The ice is grey and sullen, and the people picking their way along on top of it, struggling toward bus stops or trying to manage their folding grocery carts, wear expressions that say “why is this stuff still here?” In a city that seemed to be growing used to not really having winter anymore, it is strange to see this evidence of what the season used to be. Stranger still that it has lingered a full week. A storm can strike anywhere, of course, but to have the frigid temperatures necessary to preserve that storm’s leavings — well, that just doesn’t feel like Baltimore to us anymore.
What does feel like Baltimore: the patchwork efforts at clearing this ice away. Some people get right on this kind of thing, others wait a few days, and still others never make the slightest effort. The sidewalk on the north side of the Charles Street Safeway’s parking lot is an example of the latter. Still sheathed in a two inch layer of ice, it’s a formidable obstacle to the arrival of pedestrian shoppers. Just now I passed an elderly couple hanging onto each other tightly while attempting to share the tiny ant-trail-wide strip of sidewalk that only started to show through as a result of today’s — finally! — 40s+ temperatures. As if the ice weren’t enough, someone had actually thrown a banana peel on the sidewalk, like a visual pun. Is something like this ever really an accident?
So far there have been two sledding-related deaths in the area since last Tuesday’s ice dump. For once, it seems the deadliest place to be is outside the city: both deaths involved the kind of massive, unsupervised hills that can only be found in the farms and fields outside the beltway. One of these hills, the one which did in a teenaged boy yesterday, was so steep (40 degree pitch!) that rescuers needed ropes and pulleys to reach the boy’s body, lodged against a tree. The other victim was a middle-aged man, sledding on his family’s property with friends and relatives. One minute there, the next dead. From sledding. It’s the kind of thing that will get you thinking, if you let it. If you have the time and equipment.
The other danger comes from chunks of ice flying off of cars on the highway. And let me be clear: when I say “ice,” I’m talking about a substance that started out as 2-3 inches of snow and was then soaked and hardened by an overnight storm of freezing rain. The regional AAA executive I saw interviewed on the TV news on Saturday wasn’t exaggerating when he compared the resulting airborne chunks to pieces of concrete. The news story centered around a brother and sister whose windshield had been struck and shattered by a piece of this stuff while they were driving on the Baltimore beltway. The brother was bloodied but the sister managed to bring the car to a safe stop. “I’m so proud of her,” the brother said, managing to sound not the slightest bit condescending.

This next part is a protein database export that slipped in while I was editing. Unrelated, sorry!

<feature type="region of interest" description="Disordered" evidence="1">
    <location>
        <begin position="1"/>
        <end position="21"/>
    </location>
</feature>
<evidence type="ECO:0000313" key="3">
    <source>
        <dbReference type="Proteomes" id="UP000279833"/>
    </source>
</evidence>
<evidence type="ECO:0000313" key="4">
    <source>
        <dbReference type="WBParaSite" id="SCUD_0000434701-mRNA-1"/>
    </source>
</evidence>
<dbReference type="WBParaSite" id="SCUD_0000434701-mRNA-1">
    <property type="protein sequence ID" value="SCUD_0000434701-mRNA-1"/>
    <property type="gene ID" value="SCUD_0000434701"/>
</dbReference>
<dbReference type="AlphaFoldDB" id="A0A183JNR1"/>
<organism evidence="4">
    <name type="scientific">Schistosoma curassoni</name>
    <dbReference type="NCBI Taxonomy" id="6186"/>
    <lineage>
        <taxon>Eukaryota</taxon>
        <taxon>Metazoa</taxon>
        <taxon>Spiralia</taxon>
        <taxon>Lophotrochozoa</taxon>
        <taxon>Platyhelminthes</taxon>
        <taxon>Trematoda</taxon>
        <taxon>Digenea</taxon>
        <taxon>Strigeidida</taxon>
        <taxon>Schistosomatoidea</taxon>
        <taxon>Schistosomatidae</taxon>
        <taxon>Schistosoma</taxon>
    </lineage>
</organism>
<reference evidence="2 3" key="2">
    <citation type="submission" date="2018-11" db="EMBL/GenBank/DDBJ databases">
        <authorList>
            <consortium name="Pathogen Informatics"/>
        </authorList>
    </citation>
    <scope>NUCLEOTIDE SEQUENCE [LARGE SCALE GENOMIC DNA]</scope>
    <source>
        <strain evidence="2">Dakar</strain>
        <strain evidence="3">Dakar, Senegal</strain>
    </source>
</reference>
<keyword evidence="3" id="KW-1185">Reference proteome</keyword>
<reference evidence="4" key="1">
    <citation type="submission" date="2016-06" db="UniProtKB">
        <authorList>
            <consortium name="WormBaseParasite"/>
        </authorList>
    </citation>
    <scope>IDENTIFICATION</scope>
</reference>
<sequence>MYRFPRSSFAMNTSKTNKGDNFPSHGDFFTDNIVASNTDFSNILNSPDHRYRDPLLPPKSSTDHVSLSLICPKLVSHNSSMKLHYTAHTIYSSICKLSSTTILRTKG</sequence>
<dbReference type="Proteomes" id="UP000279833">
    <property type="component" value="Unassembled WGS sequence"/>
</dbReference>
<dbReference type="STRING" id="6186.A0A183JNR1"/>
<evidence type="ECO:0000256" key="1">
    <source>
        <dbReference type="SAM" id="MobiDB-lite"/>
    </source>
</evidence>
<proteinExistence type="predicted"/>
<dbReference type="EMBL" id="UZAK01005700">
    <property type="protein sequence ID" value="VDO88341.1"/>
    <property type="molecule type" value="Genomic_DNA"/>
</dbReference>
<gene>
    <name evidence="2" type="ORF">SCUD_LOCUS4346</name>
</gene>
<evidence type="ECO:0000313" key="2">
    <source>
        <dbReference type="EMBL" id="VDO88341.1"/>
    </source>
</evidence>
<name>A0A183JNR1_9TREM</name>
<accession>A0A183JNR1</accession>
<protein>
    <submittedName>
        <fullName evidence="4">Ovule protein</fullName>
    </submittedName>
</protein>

A. was on the road herself at the same time that I was watching this report, driving home after having spent the day with her parents down in southern Maryland. I walked out to the kitchen to check on a culinary experiment I was conducting and took the opportunity to stare out the back kitchen window. Strangely, this is probably the window I look out of most often — really stand and look, nose pressed to the glass, arms folded on the windowsill, gazing at the jumbled backyards and clotheslines and crumbling old houses. Would A. be struck by flying concrete-like chunks of ice on the highway?
The odds were probably in her favor, I decided, but eventually the flying ice caught up with us, if only indirectly. In preparation for A.’s departure for Montana next Sunday, we had the car looked at this week. We ordered up the “seasonal special,” in which — whatever season it is — they change the oil and oil filter and top off various fluids, and we also asked them to look around and see if they could find anything else to charge us money for. Having seen the report of the imperiled brother and sister, I was particularly receptive to the mechanic’s arguments in favor of finally fixing our cracked windshield (while it is unlikely to break on its own, the crack of course reduces the thing’s ability to withstand impacts, and now, thanks to that news reports, it is impossible not to imagine these impacts and their consequences quite vividly).
Now that we won’t be driving the car on Baltimore’s rotten streets, maybe the new windshield will last more than a few months, but I’m not counting on it.